Travel however, has been my greatest teacher. Solo trips to Thailand and Italy has taught me the value of solitude. Being left alone to navigate foreign environments with people, languages, and cultures completely different from what I am used to are priceless experiences.

I have learned to be grateful for the opportunities to get to know myself better, what my likes and dislikes are, the extent of my capabilities, and how I respond to adversity.

These are growing pains that I have learned to love and actively seek. I learned that I could function and be happy on my own, and that the companionship that I used to yearn for could wait and that they come on their own anyway (and when they do, it feels much better).

Weightlessness is a treasure, a freedom not afforded to many. I realized that there are a multitude of things I would like to do on my own for now: career pursuits, personal improvement, adventure, further education, among others.

Suddenly, I am grateful for all the friendships that ended, for him leaving especially. I realized that maybe, he too needed to do things on his own at this time in our lives.

For now, I would like to be left in my lonesome, enjoy the weightlessness and be free to pursue the future I desire, full steam ahead.

LESSONS RECENTLY LEARNED BY A ROOKIE TRAVELER

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I leave for Europe in five days to visit Italy for the first time. This is another trip of many firsts: first long haul flight, first time to experience connecting flights, first time in Italy, and first time in Europe actually. And I am travelling alone again.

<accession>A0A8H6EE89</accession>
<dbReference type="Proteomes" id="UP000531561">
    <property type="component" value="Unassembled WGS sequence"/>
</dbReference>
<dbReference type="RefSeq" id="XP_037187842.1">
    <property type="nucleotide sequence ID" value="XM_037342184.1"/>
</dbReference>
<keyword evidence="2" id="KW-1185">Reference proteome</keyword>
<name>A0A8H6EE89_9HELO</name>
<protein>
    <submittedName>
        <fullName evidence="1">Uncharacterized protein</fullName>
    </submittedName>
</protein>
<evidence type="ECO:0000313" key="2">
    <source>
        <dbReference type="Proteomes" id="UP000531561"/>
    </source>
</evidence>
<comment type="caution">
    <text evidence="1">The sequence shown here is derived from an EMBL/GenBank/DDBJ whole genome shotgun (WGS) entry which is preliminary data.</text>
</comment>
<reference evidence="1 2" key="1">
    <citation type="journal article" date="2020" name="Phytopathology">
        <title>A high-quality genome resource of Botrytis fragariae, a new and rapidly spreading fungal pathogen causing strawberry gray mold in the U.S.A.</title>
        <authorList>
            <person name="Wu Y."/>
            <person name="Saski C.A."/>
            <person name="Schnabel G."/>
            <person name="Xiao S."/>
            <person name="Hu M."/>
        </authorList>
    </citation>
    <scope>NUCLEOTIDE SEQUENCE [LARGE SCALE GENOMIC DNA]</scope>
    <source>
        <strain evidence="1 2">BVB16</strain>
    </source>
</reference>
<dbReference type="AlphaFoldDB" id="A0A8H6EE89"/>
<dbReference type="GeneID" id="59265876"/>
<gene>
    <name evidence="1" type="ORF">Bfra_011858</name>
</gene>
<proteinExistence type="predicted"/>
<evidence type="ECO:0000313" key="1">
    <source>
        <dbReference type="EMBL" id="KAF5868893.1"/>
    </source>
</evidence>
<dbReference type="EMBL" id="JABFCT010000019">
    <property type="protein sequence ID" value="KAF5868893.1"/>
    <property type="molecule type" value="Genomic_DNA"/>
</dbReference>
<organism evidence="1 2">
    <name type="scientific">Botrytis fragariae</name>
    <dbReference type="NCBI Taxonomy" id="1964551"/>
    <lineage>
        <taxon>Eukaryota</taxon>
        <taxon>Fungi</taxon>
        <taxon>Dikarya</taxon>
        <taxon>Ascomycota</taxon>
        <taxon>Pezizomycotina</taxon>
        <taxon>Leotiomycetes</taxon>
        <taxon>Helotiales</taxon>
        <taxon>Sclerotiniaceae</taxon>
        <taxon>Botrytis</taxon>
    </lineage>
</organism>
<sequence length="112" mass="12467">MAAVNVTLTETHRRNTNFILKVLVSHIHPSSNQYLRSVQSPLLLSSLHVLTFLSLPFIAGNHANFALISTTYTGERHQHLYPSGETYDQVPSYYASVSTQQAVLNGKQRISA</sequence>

I’ve had less than a month to prepare for this trip, and it’s been incredibly nerve-wracking. This post is a documentation of the unglamorous side of travel that I’ve discovered and learned from (still learning more) these past few weeks.

  1. Visa application is a chore. Over-prepare, do not cram, and most importantly, do not take it lightly.
  2. Take the time to really study the public transport system. Uber is not always available. Private transport is expensive.
  3. Plan out your accommodation properly. Things to consider: proximity to your itinerary, food places, airport, the transport system, WiFi, and the PRICE.
  4. Budget honey, look up the entrance fees for the museums you intend to visit, plan out where you’re gonna eat, take advantage of tourist transportation packages.
  5. Google translate is a gem. English is not as universal as they make it out to be. Also, studying the local language makes you more cultured.
  6. Waze and Google maps! Take screenshots! Prepare the physical maps as well.
  7. Wear a watch.
  8. You will have to invest in wardrobe. But this is a one-time thing, if you invest properly and take good care of everything.
  9. You will have to invest in luggage. But this is a one-time thing, if you invest properly and take good care of everything.
  10. Credit cards are a necessity, it turns out.
  11. Sew invisible pockets everywhere. 
  12. Have two toiletry bags. One for check in, one for your carry on.
  13. Newly discovered essentials: whistle key chain, mini flashlight, extension cord, universal travel adaptors, emergency numbers, extra copies of your travel documents (print and digital), monopod, water canteen, notebook and pen, and data package (tourist sim?).
  14. Those giant belts for luggage are a thing. Always have one.
  15. Don’t get distracted by picture-perfect instagrammers and their instagram posts. The glitz distracts you from the hard work prior to travel.

Right now I am all nervous-scared-excited-challenged. I look forward to, and am grateful for, all the adulting and growing up that this new territory will force me to do.

Future self, I know you are a much better traveler now, but take time to return to this post and remind yourself of some lessons forgotten, laugh at your naivete’, discover how far you’ve come and be grateful for the opportunity to literally journey through life.

TURNING 22 – BORACAY ISLAND